IR35 reform repeal U-turn: what businesses need to know

IR35, Off Payroll Reform

The off-payroll working rules will remain in place in the public and private sectors

Just weeks after it was revealed in the mini-Budget that IR35 reform would be repealed, the government has U-turned on its decision. 

The newly appointed Chancellor, Jeremy Hunt, tore up the vast majority of last month’s fiscal statement, announcing that nearly all of the tax cuts and changes unveiled in the so-called mini-Budget would be reversed. 

This included the promise made by Hunt’s predecessor, Kwasi Kwarteng, to reverse IR35 reform, which was introduced in the public sector in 2017 and the private sector in 2021. 

However, in a brief statement, the new Chancellor said: “We are not continuing with the reversal of (the) off-payroll working rules”.

Read on to find out what the scrapping of the IR35 reform repeal means for businesses. 

 

What is happening?

After the new Chancellor’s intervention, nothing. 

The off-payroll working rules aren’t going anywhere. IR35 reform will remain in play in both the public and private sectors. 

It means public sector organisations and medium and large businesses in the private sector are responsible for assessing the IR35 status of contractors they engage. 

Alongside this, fee-paying parties (often the recruitment agency when involved) are liable for mistakes. 

 

Was this the right decision?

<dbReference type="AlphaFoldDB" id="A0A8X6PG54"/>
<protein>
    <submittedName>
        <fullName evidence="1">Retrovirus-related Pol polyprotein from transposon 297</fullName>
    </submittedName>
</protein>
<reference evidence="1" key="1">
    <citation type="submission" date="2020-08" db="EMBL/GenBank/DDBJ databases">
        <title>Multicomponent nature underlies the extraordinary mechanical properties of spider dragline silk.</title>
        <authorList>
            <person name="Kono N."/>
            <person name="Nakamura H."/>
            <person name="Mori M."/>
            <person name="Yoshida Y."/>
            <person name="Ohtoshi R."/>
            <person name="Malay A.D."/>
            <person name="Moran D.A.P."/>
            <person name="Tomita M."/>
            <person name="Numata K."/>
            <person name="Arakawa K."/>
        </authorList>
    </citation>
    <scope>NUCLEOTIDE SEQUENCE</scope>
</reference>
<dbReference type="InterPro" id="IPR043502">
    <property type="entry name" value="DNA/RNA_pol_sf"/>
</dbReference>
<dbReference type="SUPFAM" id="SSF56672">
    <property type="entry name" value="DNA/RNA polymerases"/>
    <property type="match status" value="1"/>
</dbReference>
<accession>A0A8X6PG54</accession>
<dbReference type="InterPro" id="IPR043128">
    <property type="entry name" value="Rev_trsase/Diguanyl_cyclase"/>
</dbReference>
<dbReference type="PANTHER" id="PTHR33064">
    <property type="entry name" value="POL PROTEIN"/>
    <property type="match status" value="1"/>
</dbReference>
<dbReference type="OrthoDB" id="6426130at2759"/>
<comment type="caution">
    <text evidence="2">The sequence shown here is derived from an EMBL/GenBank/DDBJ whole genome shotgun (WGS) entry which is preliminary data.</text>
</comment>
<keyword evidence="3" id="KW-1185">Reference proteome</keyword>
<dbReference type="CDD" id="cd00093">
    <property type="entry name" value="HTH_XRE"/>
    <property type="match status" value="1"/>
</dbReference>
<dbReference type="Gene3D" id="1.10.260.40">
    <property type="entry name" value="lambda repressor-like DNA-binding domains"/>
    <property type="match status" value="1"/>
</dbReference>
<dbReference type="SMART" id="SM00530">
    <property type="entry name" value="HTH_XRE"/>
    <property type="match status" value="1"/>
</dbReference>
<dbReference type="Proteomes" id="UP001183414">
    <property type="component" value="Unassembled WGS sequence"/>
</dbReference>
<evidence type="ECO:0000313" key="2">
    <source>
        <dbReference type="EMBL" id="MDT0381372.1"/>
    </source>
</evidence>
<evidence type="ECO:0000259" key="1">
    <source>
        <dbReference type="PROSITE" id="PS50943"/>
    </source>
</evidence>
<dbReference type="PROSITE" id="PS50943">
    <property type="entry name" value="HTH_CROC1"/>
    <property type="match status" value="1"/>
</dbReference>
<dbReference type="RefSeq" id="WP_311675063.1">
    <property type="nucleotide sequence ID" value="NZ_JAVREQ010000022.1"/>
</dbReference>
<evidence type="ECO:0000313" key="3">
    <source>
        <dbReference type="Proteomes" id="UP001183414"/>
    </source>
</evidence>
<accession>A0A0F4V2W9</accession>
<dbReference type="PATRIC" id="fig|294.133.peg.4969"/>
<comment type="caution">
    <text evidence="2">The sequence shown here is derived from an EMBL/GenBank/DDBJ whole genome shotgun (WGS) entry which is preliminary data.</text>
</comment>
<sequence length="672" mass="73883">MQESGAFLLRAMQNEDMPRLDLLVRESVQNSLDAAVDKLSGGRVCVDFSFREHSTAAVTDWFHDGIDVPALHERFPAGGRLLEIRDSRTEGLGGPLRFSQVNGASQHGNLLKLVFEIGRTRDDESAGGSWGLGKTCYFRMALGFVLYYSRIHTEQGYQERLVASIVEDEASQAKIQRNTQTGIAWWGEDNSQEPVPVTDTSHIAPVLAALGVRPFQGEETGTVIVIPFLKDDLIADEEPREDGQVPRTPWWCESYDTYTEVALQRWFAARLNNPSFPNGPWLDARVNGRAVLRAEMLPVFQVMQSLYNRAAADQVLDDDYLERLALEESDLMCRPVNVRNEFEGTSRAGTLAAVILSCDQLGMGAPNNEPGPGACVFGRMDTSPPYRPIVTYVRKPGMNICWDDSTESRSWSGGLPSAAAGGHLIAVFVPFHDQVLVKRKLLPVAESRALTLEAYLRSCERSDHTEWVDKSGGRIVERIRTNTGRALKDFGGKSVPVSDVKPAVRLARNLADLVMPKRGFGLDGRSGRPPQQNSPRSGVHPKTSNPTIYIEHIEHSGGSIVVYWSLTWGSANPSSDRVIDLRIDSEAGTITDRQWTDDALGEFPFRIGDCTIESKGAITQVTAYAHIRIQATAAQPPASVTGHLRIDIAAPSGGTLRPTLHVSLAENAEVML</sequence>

Contractors, recruitment agencies and businesses engaging these workers have each, in their own way, experienced challenges with IR35 – it has, in truth impacted the flexibility of the UK’s labour market. 

So the latest twist in the story of IR35 is a controversial one, unlikely to win the new Chancellor 

much support from the parties affected by the off-payroll working rules. 

 

What should businesses do?

Businesses – whether agencies or end-clients – must continue managing IR35.  

Many firms had started to plan for the now-reversed repeal of IR35 reform. However, given this wouldn’t have seen IR35 responsibility and liability transfer back to the contractor until next April, businesses should have kept their IR35 processes in place. 

With this in mind – and working on the basis that a business has compliant IR35 processes up and running– there is no change of course needed. 

 

How can businesses ensure IR35 compliance?

The government’s IR35 U-turn means businesses must prioritise their compliance, which expands beyond simply making accurate IR35 status determinations. 

At a high level, this consists of (but certainly isn’t limited to):

  • Carrying out IR35 status decisions with reasonable care
  • Issuing Status Determination Statements (SDS) to contractors 
  • Ensuring compliant payroll processes are in place for contractors deemed inside IR35
  • Avoiding blanket IR35 determinations 

For more information and to hear how Qdos can help support IR35 compliance with award-winning services, please contact your Qdos Account Manager or our team on 0116 269 0992 or info@qdoscommercialservices.com.

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